London is full of sights for tourists, both historic and modern, and when it comes to sports venues it does not disappoint. At Go Mammoth we are sports mad, so I thought I’d round up our favourite sporting venues that offer fan tours:
Wimbledon (The All England Lawn Tennis & Croquet Club)
This venue is home to the only Grand Slam event in tennis played on grass courts, the Wimbledon Championships, otherwise simply known as Wimbledon. It includes nineteen tournament courts in use from May through September, as well as eight clay courts, two acrylic courts, and a number of indoor courts. The largest court, Centre Court, seats a total of 15,000 spectators. The Old No. 2 Court, now renumbered as No.3 Court, was once known as The Graveyard of Champions because of the number of former champions who lost there.
Wimbledon Lawn Tennis Museum, first opened in 1977, is the largest museum in the world dedicated to tennis. Guided tours are offered of the venue and museum, including visits to Court No.1 and Centre Court, the press room, and the players’ restaurant and terrace. Audio guides are available in eight widely-spoken languages. The guided tours are 90 minutes long.
Lords Cricket Ground & Museum
Considered the Home of Cricket, the Lords Cricket Ground and Museum has a crowd capacity of 28,000 and hosted archery competition during the 1912 Olympics. Test matches, the longest games in the sport, have been played here for more than a hundred years; the grounds first opened in 1814. The local cricket club, Marylebone Cricket Club, whose home the grounds have been since its inauguration, plays close to 500 games a year at the venue.
Lords Cricket Ground is home of the MCC Museum, the oldest sports museum in the world. The museum contains a celebrated collection of cricket memorabilia with many pieces dating back to the founding of the sport. The museum began collecting artifacts for display in 1864. It also highlights more recent developments, like the Indian Premier League. Tours of the venue include an expert-guided tour, lasting about 100 minutes. Three specialty tours are also available: educational group tours, architectural tours, and art tours.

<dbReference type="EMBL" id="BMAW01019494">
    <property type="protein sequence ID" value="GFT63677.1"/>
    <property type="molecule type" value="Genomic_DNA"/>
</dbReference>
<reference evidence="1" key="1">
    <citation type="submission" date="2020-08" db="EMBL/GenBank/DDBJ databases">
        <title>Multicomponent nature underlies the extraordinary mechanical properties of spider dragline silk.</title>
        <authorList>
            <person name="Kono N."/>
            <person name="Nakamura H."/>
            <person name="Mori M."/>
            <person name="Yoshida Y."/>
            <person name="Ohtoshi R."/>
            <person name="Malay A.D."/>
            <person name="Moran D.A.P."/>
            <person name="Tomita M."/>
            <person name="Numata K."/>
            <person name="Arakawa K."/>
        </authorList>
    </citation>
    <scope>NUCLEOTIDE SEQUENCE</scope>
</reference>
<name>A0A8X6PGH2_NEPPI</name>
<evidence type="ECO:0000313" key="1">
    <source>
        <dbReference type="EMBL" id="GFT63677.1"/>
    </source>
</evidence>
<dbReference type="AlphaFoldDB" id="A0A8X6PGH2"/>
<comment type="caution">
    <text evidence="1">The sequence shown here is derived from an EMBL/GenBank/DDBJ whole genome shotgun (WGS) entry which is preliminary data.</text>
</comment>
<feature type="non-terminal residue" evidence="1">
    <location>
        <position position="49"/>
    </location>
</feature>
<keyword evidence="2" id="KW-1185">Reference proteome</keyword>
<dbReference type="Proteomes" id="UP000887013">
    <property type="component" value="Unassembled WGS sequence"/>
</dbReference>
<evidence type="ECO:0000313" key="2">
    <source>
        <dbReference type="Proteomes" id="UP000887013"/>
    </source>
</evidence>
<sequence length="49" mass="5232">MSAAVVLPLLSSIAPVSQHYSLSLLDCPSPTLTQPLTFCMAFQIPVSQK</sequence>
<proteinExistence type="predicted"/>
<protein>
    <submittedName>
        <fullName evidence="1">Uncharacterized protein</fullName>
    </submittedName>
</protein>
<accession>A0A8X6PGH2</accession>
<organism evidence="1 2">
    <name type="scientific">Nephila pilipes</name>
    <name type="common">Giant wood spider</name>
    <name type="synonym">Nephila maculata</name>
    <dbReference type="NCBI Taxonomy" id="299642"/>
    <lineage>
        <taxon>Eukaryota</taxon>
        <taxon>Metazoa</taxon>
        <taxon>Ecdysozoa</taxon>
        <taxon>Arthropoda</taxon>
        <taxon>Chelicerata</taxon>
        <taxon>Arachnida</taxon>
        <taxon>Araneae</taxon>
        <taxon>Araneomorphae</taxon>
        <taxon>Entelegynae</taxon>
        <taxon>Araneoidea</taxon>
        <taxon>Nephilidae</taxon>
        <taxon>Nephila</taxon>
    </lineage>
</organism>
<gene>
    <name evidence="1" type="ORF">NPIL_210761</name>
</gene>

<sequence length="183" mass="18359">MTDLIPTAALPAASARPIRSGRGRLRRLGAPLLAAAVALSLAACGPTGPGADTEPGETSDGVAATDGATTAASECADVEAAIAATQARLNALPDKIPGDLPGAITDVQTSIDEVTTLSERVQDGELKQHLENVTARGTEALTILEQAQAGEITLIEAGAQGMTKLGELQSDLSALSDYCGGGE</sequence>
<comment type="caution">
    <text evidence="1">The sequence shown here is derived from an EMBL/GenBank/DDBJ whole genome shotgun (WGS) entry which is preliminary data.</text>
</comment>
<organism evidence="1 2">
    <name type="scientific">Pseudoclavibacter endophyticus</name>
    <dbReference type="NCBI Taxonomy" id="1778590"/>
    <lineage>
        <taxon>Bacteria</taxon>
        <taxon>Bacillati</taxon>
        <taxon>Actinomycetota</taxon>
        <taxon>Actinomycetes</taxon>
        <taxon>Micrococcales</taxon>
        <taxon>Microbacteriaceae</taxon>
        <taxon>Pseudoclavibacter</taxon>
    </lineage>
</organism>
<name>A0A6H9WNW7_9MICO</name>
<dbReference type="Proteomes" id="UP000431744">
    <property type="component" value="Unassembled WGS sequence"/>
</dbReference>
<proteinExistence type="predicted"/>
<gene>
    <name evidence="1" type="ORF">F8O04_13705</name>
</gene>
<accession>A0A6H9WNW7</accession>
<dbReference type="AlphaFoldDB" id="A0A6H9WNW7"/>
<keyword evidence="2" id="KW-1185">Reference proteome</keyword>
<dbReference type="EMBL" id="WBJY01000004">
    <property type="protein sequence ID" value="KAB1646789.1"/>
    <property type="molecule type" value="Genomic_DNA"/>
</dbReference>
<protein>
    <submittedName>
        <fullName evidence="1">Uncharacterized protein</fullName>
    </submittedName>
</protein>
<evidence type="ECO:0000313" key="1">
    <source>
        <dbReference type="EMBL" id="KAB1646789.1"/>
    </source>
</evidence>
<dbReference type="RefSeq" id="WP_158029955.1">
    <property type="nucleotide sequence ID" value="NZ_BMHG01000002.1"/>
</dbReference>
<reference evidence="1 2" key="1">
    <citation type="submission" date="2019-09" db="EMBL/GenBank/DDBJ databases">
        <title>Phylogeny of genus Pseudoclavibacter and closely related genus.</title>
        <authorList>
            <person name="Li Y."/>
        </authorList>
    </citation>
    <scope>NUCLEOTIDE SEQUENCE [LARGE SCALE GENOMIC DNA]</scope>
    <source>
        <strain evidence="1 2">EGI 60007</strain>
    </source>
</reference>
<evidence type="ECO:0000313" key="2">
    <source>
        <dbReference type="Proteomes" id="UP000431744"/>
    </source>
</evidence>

The Henley River & Rowing Museum
The River and Rowing Museum, located in Henley-on-Thames, is dedicated to several interrelated topics, including the sport of rowing, the river Thames, local history, and the classic book The Wind in the Willows. Schwarzenbach International Rowing Gallery is the portion of the museum that focuses on the sport. A relatively new museum, it first open its doors in November 1998; the Rowing Gallery was refurbished in 2006. The Times recognized the museum as one of the top fifty in the world.
If requested in advance, the River and Rowing Museum can arrange for river tours by boat for groups of thirty or more. The museum also offers group packages and outings and family-friend museum tours with backpacks for the kids, who may especially enjoy The Wind in the Willows Gallery.
Twickenham Stadium & Museum of Rugby
Known as the Home of English rugby, Twickenham is second largest stadium in the country, seating 82,000 spectators. The Museum of Rugby covers not just the English game, but rugby all over the world. The museum has unique artifacts from the entirety of the sport’s history, including a jersey from an 1871 international match between Scotland and England. The four-times daily tours of the Twickenham, available every day but Monday, includes the Royal Box, hospitality suites, medical area, players’ tunnel, and an awe-inspiring view of the stadium from the top of the stands. The tour also features a walk around the pitch.
The largest stadium in England, with a capacity of 90,000, Wembley hosts football (soccer) games as well as rugby league and union matches, not to mention the one or two games of the NFL International Series played here. Wembley was a venue during the 1948 Olympic Games and also hosted England’s storied World Cup victory in 1966. That original stadium was demolished in 2003; however, a newer football stadium, completed in 2007, was built at the same location.
The Stadium Tour at Wembley offers a glimpse into the inner workings of one of the world’s newest and most modern stadium venues. The tour showcases memorabilia from the Olympics and World Cup hosted here. The recently added VIP Access All Areas Tour includes areas of Wembley not seen on the 75-minute regular tour and includes a private guide.
The Queen Elizabeth Olympic Park was constructed for the 2012 Summer Olympics, making it one of the newest additions to the list. Olympic Park is the largest urban park established in Europe in the last 150 years. The stadium remains in use following the games, hosting a wide variety of sporting events, including football, London Grand Prix, and the upcoming 2017 World Athletics Championships.
Beginning in 2013, guided walking tours of the park are available on most Thursdays and Saturdays, plus extra tours during holidays. The tour covers the International Broadcast Centre, the Copper Box, the ArcelorMittal Orbit, and other areas. Private tours can be arranged for tour groups of fifteen or more people. More than 70,000 people have gone on the walking tour since its inception.
<p>Patrick Johnson works for Go Mammoth, a sports and social club aiming to make fitness fun. When he isn’t playing sport, Patrick can mainly be found… watching sport.</p>